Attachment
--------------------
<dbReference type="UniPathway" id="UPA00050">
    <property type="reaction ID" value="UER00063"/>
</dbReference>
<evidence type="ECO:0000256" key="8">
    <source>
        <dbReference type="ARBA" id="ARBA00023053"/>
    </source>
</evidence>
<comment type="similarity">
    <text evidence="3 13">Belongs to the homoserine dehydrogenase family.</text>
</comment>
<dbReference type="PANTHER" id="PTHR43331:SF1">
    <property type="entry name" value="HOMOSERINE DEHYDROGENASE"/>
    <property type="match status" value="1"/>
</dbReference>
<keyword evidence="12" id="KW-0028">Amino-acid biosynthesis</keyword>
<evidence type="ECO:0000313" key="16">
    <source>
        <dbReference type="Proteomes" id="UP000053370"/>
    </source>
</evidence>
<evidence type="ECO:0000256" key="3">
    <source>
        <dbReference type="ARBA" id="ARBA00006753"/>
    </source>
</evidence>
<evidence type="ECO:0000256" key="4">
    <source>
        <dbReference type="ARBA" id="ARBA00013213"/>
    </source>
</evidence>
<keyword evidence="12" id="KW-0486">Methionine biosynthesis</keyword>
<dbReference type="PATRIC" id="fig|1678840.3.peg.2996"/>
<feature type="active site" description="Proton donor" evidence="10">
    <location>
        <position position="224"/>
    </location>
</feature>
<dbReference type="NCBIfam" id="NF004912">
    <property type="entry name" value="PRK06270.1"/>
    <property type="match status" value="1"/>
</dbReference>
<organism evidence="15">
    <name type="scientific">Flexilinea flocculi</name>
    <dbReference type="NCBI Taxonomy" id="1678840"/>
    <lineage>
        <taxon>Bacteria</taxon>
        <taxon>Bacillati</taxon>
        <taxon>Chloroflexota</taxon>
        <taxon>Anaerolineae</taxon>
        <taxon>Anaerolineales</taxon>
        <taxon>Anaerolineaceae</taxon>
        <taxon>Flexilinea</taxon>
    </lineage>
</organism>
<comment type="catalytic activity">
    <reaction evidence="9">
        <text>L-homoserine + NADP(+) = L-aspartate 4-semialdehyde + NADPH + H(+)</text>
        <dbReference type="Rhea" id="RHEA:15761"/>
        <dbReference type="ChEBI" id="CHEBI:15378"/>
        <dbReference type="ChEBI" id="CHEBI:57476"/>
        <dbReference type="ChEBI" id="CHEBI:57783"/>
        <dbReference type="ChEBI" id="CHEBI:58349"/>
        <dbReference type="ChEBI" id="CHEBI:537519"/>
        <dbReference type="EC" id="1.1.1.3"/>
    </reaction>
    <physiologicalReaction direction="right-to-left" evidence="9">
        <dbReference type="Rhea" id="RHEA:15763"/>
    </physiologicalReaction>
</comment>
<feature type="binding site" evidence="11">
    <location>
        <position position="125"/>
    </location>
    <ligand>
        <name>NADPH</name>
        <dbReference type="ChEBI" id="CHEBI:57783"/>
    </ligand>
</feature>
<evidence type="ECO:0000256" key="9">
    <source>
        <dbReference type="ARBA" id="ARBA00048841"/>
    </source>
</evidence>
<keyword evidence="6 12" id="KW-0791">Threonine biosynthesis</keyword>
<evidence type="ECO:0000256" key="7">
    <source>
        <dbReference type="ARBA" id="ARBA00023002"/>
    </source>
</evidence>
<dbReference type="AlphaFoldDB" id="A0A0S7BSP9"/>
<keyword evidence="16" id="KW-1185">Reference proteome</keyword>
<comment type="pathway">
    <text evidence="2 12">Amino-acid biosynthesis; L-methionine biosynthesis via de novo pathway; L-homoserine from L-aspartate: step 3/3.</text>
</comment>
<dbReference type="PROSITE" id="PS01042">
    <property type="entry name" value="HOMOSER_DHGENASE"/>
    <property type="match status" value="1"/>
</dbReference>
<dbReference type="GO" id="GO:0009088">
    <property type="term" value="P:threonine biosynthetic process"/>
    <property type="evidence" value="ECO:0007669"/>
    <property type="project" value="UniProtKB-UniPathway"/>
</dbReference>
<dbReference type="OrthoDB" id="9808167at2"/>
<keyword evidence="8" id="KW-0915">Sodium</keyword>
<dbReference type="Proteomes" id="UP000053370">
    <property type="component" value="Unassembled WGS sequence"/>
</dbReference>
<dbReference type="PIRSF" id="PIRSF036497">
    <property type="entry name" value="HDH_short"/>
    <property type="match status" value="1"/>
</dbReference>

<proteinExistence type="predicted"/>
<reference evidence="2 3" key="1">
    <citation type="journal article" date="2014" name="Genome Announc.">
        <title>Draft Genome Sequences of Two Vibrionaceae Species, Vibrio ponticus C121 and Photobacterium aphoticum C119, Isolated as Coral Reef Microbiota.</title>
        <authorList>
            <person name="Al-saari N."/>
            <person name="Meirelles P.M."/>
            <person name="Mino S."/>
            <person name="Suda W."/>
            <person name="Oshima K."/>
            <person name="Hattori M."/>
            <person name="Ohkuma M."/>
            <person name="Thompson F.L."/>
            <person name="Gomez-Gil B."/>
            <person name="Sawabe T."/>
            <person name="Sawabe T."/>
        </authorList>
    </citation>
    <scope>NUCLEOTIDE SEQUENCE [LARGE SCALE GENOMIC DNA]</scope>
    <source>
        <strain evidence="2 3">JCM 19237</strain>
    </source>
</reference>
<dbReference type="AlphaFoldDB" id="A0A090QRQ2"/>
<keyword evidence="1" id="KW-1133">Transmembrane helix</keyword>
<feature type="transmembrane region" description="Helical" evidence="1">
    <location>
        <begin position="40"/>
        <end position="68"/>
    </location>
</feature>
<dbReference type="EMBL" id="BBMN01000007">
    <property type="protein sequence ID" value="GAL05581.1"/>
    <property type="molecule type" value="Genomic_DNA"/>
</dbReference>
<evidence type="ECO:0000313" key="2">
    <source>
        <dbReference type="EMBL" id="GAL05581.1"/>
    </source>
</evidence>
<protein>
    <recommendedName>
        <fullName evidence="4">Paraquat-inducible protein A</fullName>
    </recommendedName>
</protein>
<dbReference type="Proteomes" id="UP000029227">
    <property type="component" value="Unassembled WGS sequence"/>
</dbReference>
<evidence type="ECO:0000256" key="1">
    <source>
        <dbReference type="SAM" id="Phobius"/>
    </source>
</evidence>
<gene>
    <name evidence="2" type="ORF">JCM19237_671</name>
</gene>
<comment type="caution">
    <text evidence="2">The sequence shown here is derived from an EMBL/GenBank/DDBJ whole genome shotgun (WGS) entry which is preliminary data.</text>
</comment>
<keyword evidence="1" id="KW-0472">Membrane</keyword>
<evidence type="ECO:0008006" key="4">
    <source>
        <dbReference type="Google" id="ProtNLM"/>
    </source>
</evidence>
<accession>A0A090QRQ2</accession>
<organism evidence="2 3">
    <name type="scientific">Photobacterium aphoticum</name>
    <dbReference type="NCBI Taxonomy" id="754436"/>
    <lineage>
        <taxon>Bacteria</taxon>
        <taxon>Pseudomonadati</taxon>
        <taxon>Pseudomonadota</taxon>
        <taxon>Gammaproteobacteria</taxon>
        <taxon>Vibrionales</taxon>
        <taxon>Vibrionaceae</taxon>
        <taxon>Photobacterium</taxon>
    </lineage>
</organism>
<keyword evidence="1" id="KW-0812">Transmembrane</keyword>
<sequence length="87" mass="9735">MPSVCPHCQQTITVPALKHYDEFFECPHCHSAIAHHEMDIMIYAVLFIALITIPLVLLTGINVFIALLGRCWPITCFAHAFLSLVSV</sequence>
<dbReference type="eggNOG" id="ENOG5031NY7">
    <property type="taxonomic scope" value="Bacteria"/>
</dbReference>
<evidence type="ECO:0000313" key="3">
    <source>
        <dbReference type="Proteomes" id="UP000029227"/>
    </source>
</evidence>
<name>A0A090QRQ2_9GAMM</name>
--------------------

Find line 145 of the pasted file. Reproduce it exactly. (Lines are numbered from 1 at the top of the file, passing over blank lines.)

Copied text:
<dbReference type="EMBL" id="BBMN01000007">